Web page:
This week, the Massachusetts Clean Energy Center, a quasi-public agency that promotes the advancement of renewable energy in the commonwealth, announced that it will contribute $1 million to help affordable housing developments save energy costs by becoming more efficient.
MassCEC is using funds leverage federal dollars and support Boston-based WinnDevelopment’s Open Market Energy Services Company in making upgrades including weatherization, solar panel installation, replacement of hot water systems, and other changes. The goal is for select multi-family housing developments to become at least 20 percent more energy efficient.
In 2012, WinnDevelopment received $5.25 million from the United States Department of Housing and Urban Development’s Office of Multifamily Housing Programs to promote efficiency upgrades through the Open Market ESCO program in Massachusetts, Connecticut and New York City.
Alicia Barton, CEO and Executive Director of MassCEC, said that while the agency has made strides in improving energy efficiencies for homeowners and small businesses in recent years using other programs, the focus on affordable housing is a long-awaited step in the process to make the state more sustainable.
"There are still a few segments of the market that have been harder to penetrate and one of those would be these types of multi-family, affordable housing units because they just don't have the same type of access to capital to support the upfront costs that certain types of industries or business have," said Barton.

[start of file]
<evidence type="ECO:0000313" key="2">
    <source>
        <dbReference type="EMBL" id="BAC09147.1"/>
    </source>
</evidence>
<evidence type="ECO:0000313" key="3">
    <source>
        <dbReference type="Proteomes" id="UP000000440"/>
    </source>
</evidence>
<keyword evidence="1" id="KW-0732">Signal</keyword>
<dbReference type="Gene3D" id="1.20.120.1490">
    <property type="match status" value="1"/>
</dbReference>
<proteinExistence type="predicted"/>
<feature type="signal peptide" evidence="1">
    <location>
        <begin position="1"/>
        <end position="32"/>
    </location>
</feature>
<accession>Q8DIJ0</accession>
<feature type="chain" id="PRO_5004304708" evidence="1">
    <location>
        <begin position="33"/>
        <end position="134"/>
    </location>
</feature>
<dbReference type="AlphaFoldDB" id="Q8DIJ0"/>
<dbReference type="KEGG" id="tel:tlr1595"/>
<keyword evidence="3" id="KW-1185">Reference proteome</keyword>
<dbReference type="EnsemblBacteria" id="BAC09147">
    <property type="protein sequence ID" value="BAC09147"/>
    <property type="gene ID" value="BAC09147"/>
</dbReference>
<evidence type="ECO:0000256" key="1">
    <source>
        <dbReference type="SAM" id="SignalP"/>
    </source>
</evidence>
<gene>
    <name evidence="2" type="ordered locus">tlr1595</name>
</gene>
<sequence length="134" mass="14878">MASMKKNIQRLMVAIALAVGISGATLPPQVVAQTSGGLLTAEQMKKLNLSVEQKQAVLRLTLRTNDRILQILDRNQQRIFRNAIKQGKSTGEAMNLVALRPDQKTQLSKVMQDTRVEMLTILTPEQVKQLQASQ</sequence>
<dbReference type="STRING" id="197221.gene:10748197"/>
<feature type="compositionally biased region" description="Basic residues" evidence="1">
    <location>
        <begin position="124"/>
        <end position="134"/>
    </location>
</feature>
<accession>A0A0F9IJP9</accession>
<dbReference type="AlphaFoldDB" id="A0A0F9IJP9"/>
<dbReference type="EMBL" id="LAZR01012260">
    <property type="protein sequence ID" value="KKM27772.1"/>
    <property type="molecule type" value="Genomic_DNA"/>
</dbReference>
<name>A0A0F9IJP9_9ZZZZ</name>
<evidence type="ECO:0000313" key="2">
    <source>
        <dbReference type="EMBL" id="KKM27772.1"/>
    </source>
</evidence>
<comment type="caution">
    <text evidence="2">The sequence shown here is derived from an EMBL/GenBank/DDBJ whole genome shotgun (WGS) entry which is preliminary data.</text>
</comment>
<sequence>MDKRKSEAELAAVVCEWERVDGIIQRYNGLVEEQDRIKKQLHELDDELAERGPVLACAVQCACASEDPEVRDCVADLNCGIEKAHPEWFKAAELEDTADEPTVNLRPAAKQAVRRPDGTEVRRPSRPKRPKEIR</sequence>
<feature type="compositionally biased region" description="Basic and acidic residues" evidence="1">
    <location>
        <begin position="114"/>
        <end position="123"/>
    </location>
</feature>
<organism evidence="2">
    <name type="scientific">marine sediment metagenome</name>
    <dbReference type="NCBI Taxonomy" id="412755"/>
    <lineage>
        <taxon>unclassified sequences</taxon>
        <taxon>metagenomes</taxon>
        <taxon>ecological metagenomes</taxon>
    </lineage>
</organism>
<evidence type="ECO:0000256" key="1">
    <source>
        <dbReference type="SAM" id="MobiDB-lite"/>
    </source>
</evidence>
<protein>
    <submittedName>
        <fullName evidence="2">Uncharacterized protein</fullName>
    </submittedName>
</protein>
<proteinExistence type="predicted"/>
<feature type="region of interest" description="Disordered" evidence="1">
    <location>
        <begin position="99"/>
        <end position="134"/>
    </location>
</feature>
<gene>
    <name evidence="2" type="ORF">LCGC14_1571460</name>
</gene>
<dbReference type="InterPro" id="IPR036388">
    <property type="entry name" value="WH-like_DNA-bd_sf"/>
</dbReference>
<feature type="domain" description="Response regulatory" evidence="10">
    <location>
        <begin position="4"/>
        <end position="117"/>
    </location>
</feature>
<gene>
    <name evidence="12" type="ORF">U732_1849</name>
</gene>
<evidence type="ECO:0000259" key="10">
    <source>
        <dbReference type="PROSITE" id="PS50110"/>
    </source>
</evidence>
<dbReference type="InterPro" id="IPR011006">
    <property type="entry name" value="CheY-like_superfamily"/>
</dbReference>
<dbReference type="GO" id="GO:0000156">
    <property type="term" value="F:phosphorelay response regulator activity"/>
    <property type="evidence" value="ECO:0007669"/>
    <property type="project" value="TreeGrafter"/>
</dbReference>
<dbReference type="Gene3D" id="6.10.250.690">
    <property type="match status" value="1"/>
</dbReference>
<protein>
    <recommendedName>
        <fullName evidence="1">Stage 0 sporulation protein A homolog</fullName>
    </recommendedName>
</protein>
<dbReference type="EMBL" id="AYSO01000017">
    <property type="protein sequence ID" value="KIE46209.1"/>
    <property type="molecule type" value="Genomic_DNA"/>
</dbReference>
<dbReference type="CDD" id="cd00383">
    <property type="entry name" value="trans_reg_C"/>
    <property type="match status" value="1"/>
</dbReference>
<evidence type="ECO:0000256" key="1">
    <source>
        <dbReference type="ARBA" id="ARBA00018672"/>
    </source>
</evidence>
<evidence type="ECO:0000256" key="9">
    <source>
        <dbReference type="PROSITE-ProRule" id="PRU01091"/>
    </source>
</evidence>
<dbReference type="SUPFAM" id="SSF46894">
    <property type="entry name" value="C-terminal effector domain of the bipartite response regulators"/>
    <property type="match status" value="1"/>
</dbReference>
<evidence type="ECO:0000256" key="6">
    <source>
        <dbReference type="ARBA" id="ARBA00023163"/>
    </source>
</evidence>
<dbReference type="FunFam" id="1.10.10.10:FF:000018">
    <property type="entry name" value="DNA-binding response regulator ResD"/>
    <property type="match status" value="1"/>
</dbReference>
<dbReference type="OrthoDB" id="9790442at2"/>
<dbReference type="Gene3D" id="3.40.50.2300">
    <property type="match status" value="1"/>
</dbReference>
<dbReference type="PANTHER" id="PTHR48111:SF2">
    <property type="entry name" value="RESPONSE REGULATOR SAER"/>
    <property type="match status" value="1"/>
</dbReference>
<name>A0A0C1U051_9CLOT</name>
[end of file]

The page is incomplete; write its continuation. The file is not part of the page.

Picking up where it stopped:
Barton said the initiative will focus on the post-industrial, mid-sized Gateway Cities — including Holyoke, Pittsfield, Springfield and Worcester — because they’re more likely to have older, less energy efficient affordable housing stock.
"We want to make sure that residents of those areas are able to access the type of financing vehicles that would allow them to make these types of improvements to their properties," said Barton.
Matthew Mainville, Executive Director of the Holyoke Housing Authority, said older buildings with antiquated systems can be challenging and expensive to upgrade.
"The over-arching larger systems - your heating and hot water are somewhat problematic in that the systems are so antiquated that it's very cost prohibitive sometimes to be able to make the upgrades that would make really impactful change," said Mainville.
And Elton Ogden, President of the Berkshire Housing Development Corporation, said the pilot program that will allow owners and developers to reduce utility costs without taking on new debt could help improve or expand services for tenants.
"They certainly can benefit from reduced utility bills," said Ogden. "But also...the property pays the utility charges so reducing that charge allows the rent to be applied to other areas."
Ogden said that Berkshire Housing will consider ways to utilize the program.